There’s nothing more boring than something just sitting there on a movie or TV screen doing nothing. Think test pattern here – boy, I remember being a 5 year old, sitting in front of the TV at 6 in the morning waiting for that test pattern to go away and for Davey & Goliath or New Zoo Review to come on (if you watched D&G as a kid and haven’t seen Moral Orel on Adult Swim yet, you neeeeeed to go see it right now, don’t ask questions just do it).
Documentary filmmakers have long known this, because they often have more archival photography available on a subject than film or video footage. They use a technique called “pan & scan” (also known as “pan & zoom”) to do camera moves on still images to make them more interesting to the viewer. You’ll often see this referred to as the “Ken Burns Effect,” as his documentaries (the one on Jazz, in particular) use this technique extensively. But it’s been going on for way longer than Mr. Burns has been around. We used to do this with camera stands, which you still find in the odd studio here & there – basically a flat, well-lit surface where you lay the photo with a video camera mounted on a pole, pointing down to the photo. The signal from the camera runs to a tape deck, and the camera is either panned & zoomed manually or mechanically, depending on the sophistication of the particular camera stand. Some of them are pretty tricked-out, with the ability to control the camera’s position & zoom with precision via remote control.
Hardly anybody uses camera stands anymore – it’s much easier to scan the photo and do the pan & scan in software. You get more precision, can experiment more easily, and you don’t have to purchase & maintain the camera stand itself. Of course, if you’ve got a digital photo then this is the only way to go.
You can pan & scan high-resolution photos in both After Effects & Premiere Pro while maintaining their full resolution. This means you can zoom in on details without having the image get all pixilated and cruddy. If you’re editing a piece that involves using stills, then it’s better to do the pan & scan in Premiere Pro. The steps are basically the same whether you do it there or in AE.
First of all, import your photo using the standard File>Import command. Premiere Pro imports photos at a duration of 5 seconds, but you can change this.
The project panel tells me that my photo is 2592 X 1944, which will let me zoom in very close at full resolution.
If you’d like your image to run for a longer or shorter duration, right-mouse click on your image file in the Project Panel, select Speed/Duration, and enter your desired duration.
Then, cut the image into your sequence in the same way you would a video clip. Once it’s in your timeline, click it and then open the Effect Controls Panel (usually docked behind the Source Monitor), and click on the triangle to the left of “Motion” to twirl down the Motion properties.
If you don’t see the Current Time Indicator on the right side of the Effect Controls, click the white button with the 2 left-facing triangles to reveal it.
For this example, we’ll start out zoomed in real close, then zoom out to reveal the entire image. If you want to start zoomed out you can do the next steps in reverse, but before you do anything you need to make sure that the Anchor Point is set on the object you want to zoom out from or zoom in to. When you click on the word “Motion” in the Effect Controls, the Anchor Point (the little circle with the “X” in the middle) appears on the center of your image. To move it over your “object of focus”, click & drag on the Anchor Point values in the Effect Controls until the Anchor Point is centered over your object (or face, or whatever).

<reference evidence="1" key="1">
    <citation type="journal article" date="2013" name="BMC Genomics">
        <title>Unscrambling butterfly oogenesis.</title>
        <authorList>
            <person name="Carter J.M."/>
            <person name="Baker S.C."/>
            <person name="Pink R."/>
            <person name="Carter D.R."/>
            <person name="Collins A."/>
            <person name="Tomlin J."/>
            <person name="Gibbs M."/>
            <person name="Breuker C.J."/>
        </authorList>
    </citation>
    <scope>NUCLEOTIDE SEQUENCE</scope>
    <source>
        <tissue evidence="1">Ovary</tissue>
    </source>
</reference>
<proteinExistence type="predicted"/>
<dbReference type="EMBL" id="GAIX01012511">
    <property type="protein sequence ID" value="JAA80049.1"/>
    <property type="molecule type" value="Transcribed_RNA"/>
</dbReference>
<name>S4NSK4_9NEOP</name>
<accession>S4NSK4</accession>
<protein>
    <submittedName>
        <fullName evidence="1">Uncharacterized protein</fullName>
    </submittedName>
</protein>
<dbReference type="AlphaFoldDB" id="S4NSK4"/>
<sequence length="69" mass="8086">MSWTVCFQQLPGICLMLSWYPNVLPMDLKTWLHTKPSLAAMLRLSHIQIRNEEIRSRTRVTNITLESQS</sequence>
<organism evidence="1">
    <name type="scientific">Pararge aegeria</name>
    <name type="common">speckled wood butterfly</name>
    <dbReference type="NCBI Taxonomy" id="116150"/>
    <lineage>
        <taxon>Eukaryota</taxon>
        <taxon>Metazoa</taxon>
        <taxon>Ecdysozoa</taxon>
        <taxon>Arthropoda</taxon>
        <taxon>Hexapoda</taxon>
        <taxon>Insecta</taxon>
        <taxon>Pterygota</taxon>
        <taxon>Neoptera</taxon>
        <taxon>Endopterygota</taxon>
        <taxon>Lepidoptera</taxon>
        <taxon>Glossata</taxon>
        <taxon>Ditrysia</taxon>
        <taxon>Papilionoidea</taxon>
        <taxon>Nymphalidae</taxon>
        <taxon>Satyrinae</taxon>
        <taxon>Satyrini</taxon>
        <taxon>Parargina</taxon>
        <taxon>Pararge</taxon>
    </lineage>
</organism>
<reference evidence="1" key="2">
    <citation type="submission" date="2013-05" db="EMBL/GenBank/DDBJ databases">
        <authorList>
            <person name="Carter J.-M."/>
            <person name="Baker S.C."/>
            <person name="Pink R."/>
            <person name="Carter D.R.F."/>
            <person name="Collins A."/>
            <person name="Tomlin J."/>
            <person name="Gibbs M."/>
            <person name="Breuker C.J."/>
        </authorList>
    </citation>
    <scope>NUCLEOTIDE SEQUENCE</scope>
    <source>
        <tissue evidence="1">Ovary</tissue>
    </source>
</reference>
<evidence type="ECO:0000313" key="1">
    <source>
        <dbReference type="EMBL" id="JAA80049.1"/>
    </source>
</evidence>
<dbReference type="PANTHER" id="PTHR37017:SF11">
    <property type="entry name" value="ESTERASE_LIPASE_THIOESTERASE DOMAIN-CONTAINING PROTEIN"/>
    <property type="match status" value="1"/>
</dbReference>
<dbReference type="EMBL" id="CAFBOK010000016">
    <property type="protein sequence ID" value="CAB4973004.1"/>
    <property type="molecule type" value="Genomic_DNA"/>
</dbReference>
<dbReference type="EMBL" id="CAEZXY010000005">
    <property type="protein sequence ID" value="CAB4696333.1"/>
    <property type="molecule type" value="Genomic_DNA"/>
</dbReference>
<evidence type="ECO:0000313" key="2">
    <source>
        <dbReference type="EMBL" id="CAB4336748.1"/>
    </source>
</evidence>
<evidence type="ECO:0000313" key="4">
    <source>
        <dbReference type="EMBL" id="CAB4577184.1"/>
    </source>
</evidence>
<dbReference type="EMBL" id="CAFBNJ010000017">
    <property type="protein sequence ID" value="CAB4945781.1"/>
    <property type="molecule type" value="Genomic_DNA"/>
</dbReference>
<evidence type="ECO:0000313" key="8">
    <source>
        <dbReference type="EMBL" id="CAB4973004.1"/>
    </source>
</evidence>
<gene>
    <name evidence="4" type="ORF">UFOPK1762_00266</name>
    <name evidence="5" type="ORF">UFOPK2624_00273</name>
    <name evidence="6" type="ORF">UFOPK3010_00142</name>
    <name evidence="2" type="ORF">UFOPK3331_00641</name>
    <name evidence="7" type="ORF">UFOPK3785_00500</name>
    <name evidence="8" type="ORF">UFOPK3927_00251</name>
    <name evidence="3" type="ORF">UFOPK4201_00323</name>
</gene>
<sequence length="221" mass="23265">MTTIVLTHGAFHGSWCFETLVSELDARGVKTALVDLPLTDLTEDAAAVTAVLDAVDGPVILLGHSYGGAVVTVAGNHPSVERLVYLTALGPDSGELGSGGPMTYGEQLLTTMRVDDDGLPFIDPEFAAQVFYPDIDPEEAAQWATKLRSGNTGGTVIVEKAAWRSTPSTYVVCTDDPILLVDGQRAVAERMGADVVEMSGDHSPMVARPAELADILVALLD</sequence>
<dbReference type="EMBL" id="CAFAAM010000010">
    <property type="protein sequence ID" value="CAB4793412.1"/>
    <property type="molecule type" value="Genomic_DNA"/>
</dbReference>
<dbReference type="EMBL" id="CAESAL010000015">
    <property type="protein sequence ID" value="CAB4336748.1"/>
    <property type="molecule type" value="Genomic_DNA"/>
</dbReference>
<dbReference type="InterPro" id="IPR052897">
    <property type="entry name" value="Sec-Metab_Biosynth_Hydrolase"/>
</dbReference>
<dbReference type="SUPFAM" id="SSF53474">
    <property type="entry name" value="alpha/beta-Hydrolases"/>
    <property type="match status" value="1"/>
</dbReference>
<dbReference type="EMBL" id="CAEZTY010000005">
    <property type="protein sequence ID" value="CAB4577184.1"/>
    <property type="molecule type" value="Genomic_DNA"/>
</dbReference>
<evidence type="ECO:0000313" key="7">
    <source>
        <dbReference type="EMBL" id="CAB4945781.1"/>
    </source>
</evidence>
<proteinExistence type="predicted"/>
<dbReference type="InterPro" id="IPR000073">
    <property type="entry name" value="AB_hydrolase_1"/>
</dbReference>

Now you’re ready to animate. We’ll begin with a basic camera move, and then you can modify to your taste. Let’s have the image start out still for 1 second, then zoom out over the course of 2 seconds. Move the Current Time Indicator (CTI) in the Effect Controls Panel ahead by 1 second (use the timecode in the lower-left corner as a guide). Then, set initial keyframes for Position, Scale, and Rotation by clicking on the stopwatches to the left of their names. Double-click the Rotation value and set it to -40 degrees, or something similar. This is the starting position of your camera move.
Next, move the CTI ahead by 2 seconds. Set Rotation back to 0, and click-and-drag on the Position and Scale values to “zoom out” to your final camera position. Premiere Pro automatically adds new keyframes at the current CTI position.
Go ahead and roll back in your timeline to the shot right before your panned & scanned image and play back to see how your camera move works in the context of the timing & pacing of your edit. You might want to adjust the duration of the camera move, which can be done simply by moving the keyframes, or you might want a more fluid camera motion. By default, Premiere Pro creates a camera move that starts & stops on a dime – in other words it’s not particularly elegant. Now, if you’re cutting an MTV-style piece with really fast pacing, this might be what you want, but in most cases you’ll want the camera to ease out of its initial position and ease in to a smooth landing. Start by clicking-and-dragging across the initial 3 keyframes to select them all. Then, right-mouse-click on any of them and from the pop-up menu select Temporal Interpolation>Ease Out.
Repeat for the ending keyframes, this time selecting Ease In. Roll back and play your adjusted camera move.
At this point you can treat your image as you would any video clip – e.g. you can add effects and transitions if you wish. With some photos, you might notice a certain degree of “interlace flicker” as the image pans & scans. If that’s the case, increase the amount the Anti-flicker Filter in the Effect Controls and that should make it look much nicer.